By the time Fatima starts to write on her father, Murtuza, the reader can diagnose her with the ‘hagiographic syndrome’. The bulk of the book is her subjective take and intense affection for her father and his life. Her dotting portrayal of him is that of a martyred freedom fighter who valiantly fought against the Zia regime while in exile in order to avenge Zulfikar’s imprisonment and murder through the Save Bhutto Committee and the succeeding militant rebel organizations Al-Zulfikar. Additionally, she heralds him as a socialist hero in the milieu of a Che Guevara, campaigning for Pakistan’s impoverished masses and against the corruption and undemocratic measures of Benazir’s government. She declares that her father was “near perfect” even though she was “…desperate to have some dirt” on him.
Her biased interpretation of her father indicates the strong emotional attachment to Murtuza, who had reared her with love and affection while they were in exile from Pakistan in Afghanistan and the Middle East. She also restrains from criticising other relatives of whom she is fond, including her stepmother Ghinwa and her uncle, Murtuza. They are after all, the ones who cared for her.
Paradoxically, she writes with disdain of her aunt Benazir and husband Zardari. She strongly accuses Benazir for administering two factionalised and corrupt governments that destabilised and committed many civil-rights infringements throughout Pakistan. She portrays Zardari as an evil power-hungry individual who, alongside Benazir, funnelled out billions of dollars from Pakistan and bumped off anyone willing to challenge them. She accuses them for the murder of Murtuza. It is Murtuza’s death and the tumultuous relationship he had with Benazir and Zardari that has given her the impetus to write her story. She states that this book is for her to bring justice to her father and to Pakistani people; by voicing out to the whole world Benazir and Zardari’s inhumane behaviour.
Fatima puts into the limelight the negative aspects of both characters with which most Pakistanis concur. She writes of lowly Pakistani dictators Ayub and Yahyah Khans. Yet she reserves her worst criticism for Zia; stating that no other époque in Pakistan had “…such an overt display of the state’s capacity to commit violence to its own people before”. Again, these are all personas that have not been benign to her and her beloved ones. While it is a compelling read on characters we can all relate to having witnessed the history unfold in our life time, her emotions have impeded her from providing a more balanced perspective on them. She provides a wishy-washy version of events, which gives the reader a skewed one sided view rather than a balanced holistic picture of a turbulent country and a dynastic family.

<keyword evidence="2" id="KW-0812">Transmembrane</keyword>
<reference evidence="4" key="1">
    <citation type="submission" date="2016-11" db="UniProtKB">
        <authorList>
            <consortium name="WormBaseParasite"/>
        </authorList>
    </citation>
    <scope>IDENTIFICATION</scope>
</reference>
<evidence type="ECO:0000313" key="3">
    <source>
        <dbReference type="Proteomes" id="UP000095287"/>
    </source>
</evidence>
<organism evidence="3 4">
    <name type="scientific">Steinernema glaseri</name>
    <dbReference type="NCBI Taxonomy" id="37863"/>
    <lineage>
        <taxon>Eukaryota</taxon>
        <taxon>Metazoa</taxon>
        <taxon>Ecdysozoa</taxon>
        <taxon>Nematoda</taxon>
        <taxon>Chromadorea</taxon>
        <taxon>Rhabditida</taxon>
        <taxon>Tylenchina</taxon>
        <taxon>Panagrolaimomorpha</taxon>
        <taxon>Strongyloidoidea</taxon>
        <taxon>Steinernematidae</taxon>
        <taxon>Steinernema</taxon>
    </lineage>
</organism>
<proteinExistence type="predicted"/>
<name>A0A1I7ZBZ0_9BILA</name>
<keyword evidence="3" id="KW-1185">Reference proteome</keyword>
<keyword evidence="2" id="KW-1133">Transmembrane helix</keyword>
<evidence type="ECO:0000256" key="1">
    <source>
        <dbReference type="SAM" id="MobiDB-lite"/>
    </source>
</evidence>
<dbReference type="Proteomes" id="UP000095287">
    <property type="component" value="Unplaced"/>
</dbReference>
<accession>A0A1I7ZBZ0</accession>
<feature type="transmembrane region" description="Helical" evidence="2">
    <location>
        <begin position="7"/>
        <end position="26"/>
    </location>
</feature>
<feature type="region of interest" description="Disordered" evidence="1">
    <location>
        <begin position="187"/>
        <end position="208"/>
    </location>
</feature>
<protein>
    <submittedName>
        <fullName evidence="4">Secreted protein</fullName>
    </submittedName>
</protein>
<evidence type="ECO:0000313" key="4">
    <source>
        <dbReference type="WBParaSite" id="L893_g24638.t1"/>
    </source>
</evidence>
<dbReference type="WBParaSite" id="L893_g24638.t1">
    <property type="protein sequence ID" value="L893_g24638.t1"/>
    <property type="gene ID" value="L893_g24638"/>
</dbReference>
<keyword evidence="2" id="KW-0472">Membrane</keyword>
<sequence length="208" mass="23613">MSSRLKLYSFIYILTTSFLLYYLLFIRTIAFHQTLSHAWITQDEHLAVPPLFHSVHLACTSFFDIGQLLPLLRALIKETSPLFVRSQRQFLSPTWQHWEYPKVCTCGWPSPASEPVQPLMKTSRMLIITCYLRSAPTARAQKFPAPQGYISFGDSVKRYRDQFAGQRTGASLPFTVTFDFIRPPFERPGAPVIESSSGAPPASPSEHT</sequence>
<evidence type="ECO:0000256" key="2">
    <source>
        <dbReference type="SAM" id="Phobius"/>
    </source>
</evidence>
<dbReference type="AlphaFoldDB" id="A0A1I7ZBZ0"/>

For all of its shortcomings, the book does provide key insights into the Bhutto clan that would have not otherwise been accessible. Fatima was able to browse through the Bhutto family photos and letters between various Bhutto relatives stored at 70 Clifton. She even titles 70 Clifton as the Bhutto’s “archive”, which is strictly off-limits to outsiders. She also travels across Pakistan, Europe and America to interview people who were acquainted with Zulfikar and his children. Consequently, the reader is provided with interesting vignettes on the Bhutto’s private lives. Unfortunately she deliberately contributes her research material to the autobiography’s hagiographic nature.
Despite the questionable interpretation of the historical events portrayed, Songs of Blood and Sword is still a formidably written autobiography on the Bhutto’s. By the end of the book, the reader is well informed on the lives of the four Bhutto’s and how they were nurtured and destroyed by their involvement in Pakistani politics. Fatima has gifted the world not only with a detailed account of their private and public lives, but hers as well. As celebrity writer William Darlymple says, “If there is anyone to write this story, it is Fatima Bhutto”.